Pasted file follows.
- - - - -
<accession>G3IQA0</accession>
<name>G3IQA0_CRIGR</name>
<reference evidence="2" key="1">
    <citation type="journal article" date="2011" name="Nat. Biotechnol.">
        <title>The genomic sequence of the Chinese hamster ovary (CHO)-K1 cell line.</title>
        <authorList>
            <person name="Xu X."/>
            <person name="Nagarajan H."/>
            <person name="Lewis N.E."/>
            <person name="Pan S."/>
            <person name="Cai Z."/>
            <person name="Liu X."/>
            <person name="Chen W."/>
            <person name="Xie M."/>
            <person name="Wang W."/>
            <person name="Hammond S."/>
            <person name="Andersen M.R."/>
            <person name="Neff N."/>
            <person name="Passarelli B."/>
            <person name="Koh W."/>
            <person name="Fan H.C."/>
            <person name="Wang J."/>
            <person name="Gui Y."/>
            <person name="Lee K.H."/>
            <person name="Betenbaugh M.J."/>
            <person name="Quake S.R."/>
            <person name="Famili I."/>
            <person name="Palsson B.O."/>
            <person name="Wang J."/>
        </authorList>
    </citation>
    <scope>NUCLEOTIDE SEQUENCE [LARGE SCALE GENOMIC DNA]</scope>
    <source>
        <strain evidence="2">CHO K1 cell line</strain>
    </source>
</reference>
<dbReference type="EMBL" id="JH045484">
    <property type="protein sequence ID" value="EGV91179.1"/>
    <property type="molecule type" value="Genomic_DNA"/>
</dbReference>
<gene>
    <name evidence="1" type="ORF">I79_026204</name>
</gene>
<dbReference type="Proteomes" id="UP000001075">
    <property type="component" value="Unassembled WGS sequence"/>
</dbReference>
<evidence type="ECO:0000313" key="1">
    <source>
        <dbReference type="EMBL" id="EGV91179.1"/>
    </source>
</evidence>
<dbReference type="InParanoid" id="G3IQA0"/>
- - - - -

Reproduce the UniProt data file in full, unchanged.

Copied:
<accession>G3IQA0</accession>
<name>G3IQA0_CRIGR</name>
<reference evidence="2" key="1">
    <citation type="journal article" date="2011" name="Nat. Biotechnol.">
        <title>The genomic sequence of the Chinese hamster ovary (CHO)-K1 cell line.</title>
        <authorList>
            <person name="Xu X."/>
            <person name="Nagarajan H."/>
            <person name="Lewis N.E."/>
            <person name="Pan S."/>
            <person name="Cai Z."/>
            <person name="Liu X."/>
            <person name="Chen W."/>
            <person name="Xie M."/>
            <person name="Wang W."/>
            <person name="Hammond S."/>
            <person name="Andersen M.R."/>
            <person name="Neff N."/>
            <person name="Passarelli B."/>
            <person name="Koh W."/>
            <person name="Fan H.C."/>
            <person name="Wang J."/>
            <person name="Gui Y."/>
            <person name="Lee K.H."/>
            <person name="Betenbaugh M.J."/>
            <person name="Quake S.R."/>
            <person name="Famili I."/>
            <person name="Palsson B.O."/>
            <person name="Wang J."/>
        </authorList>
    </citation>
    <scope>NUCLEOTIDE SEQUENCE [LARGE SCALE GENOMIC DNA]</scope>
    <source>
        <strain evidence="2">CHO K1 cell line</strain>
    </source>
</reference>
<dbReference type="EMBL" id="JH045484">
    <property type="protein sequence ID" value="EGV91179.1"/>
    <property type="molecule type" value="Genomic_DNA"/>
</dbReference>
<gene>
    <name evidence="1" type="ORF">I79_026204</name>
</gene>
<dbReference type="Proteomes" id="UP000001075">
    <property type="component" value="Unassembled WGS sequence"/>
</dbReference>
<evidence type="ECO:0000313" key="1">
    <source>
        <dbReference type="EMBL" id="EGV91179.1"/>
    </source>
</evidence>
<dbReference type="InParanoid" id="G3IQA0"/>